Cases (menu position rule)
Mitchell Grobeson was the first openly gay officer in the Los Angeles Police Department. In 1993, Grobeson settled a sexual orientation employment discrimination lawsuit he’d filed against the city of Los Angeles after suffering harassment and discrimination when he was a sergeant. The settlement led to his reinstatement to the force, but Grobeson soon filed a second lawsuit, charging the city and numerous police staff with violating the settlement agreement, as well as his federal and state constitutional and state statutory rights. Grobeson also challenged the LAPD’s decision to suspend him for his “unauthorized recruiting” of lesbians and gay men to join the force, and for allegedly wearing his uniform without permission in a photo in a gay weekly, and at gay pride and AIDS-awareness events. This second lawsuit prompted the city to make widespread improvements in its sexual orientation employment policies. Settlement discussions to make further improvements to city and LAPD employment policies have continued for many years, but at last appear close to resolution.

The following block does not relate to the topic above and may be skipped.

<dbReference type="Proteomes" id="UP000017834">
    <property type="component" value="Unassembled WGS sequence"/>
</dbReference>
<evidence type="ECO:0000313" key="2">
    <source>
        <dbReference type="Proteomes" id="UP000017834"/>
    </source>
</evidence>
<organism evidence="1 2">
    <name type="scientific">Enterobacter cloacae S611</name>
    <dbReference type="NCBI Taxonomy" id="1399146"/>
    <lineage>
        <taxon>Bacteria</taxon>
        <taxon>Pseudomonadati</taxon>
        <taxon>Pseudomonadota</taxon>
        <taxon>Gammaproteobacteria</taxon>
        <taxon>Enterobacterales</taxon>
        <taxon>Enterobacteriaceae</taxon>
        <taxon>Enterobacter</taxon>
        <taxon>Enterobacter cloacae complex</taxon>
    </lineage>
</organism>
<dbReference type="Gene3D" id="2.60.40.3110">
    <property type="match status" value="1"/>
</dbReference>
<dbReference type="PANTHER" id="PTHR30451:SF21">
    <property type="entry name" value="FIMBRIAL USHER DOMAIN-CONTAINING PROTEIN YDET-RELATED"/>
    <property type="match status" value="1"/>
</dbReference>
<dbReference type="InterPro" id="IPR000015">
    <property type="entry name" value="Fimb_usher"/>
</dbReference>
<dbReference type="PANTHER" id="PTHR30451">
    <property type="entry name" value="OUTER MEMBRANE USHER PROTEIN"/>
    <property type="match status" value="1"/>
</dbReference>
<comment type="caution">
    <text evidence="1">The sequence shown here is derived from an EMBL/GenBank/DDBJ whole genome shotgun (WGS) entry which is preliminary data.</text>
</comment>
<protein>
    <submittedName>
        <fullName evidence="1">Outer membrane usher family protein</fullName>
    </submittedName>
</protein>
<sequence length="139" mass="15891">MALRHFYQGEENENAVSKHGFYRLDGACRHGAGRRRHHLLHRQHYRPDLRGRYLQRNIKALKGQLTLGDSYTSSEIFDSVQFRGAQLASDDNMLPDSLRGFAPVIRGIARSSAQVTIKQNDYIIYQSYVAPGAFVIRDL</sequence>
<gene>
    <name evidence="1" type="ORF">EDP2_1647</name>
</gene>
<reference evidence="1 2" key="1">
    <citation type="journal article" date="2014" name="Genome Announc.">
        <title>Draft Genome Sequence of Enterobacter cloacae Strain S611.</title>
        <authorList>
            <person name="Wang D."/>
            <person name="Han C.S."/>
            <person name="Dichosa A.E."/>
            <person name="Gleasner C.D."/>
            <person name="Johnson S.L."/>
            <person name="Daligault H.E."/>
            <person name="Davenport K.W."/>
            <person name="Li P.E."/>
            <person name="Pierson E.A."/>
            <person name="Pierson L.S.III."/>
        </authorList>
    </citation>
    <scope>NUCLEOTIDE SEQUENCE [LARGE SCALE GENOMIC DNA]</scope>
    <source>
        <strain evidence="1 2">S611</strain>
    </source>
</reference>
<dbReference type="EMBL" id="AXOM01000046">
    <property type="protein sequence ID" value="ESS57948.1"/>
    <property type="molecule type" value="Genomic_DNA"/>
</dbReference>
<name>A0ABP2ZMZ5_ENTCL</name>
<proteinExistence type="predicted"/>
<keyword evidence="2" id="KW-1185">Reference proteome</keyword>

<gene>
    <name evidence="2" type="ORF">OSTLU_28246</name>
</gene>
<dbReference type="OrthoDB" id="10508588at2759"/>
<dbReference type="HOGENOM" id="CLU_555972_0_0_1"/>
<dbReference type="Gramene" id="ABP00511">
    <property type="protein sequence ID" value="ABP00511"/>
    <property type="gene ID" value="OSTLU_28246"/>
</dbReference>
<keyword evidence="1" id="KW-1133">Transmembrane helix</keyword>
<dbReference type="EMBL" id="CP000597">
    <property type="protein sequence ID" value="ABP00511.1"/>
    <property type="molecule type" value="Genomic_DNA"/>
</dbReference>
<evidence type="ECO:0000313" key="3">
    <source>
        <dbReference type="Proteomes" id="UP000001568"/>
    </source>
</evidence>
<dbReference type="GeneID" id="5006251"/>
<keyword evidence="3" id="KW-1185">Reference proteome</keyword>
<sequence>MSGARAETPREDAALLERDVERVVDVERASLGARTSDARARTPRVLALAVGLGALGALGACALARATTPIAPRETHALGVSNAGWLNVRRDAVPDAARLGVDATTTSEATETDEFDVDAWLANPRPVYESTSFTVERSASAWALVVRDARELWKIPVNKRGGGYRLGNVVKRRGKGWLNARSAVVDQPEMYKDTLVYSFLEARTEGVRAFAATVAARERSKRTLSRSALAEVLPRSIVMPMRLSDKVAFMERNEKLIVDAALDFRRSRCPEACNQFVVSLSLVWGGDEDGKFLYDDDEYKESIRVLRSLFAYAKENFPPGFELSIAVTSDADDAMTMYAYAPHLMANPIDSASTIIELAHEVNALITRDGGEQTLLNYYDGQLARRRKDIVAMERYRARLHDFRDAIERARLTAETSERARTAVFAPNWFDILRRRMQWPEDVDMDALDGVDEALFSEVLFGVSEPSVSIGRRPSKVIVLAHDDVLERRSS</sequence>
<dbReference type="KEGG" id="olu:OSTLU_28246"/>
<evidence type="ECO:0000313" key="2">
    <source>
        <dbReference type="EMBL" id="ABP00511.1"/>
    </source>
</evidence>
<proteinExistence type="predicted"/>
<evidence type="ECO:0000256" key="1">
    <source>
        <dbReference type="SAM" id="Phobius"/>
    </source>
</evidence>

Because the government is funded by tax dollars, discrimination against public employees is particularly troubling. In addition, ending sexual orientation employment discrimination within law enforcement agencies is an important step to combating bias against gay people by the police.
Lambda Legal's Impact
Grobeson’s case has already led to many beneficial modifications in Los Angeles’s citywide policies regarding sexual orientation antidiscrimination, recruitment, training and complaint-resolution policies. Final resolution of the case may cause even more positive enhancements in those policies. Many of these changes affect not only law enforcement employees, but all employees of the city.
- June 1996 Lawsuit filed in Los Angeles Superior Court on behalf of Grobeson against city of Los Angeles and numerous LAPD officers.
- June 1998 Disciplinary charges imposed against Grobeson are overturned by the Los Angeles Superior Court on the ground that the proceedings against him violated Grobeon's constitutional rights to due process.
- 1998 – 2007 Lengthy settlement negotiations and discovery proceed.
- November 2007 Los Angeles City Council votes unanimously to approve the non-monetary portion of Grobeson’s settlement. Grobeson has not been reinstated or allowed to retire honorably. Trial on monetary issues still scheduled for November 13, 2007.
Jon W. Davidson
Bert Voorhees and Theresa Traber of Traber & Voorhees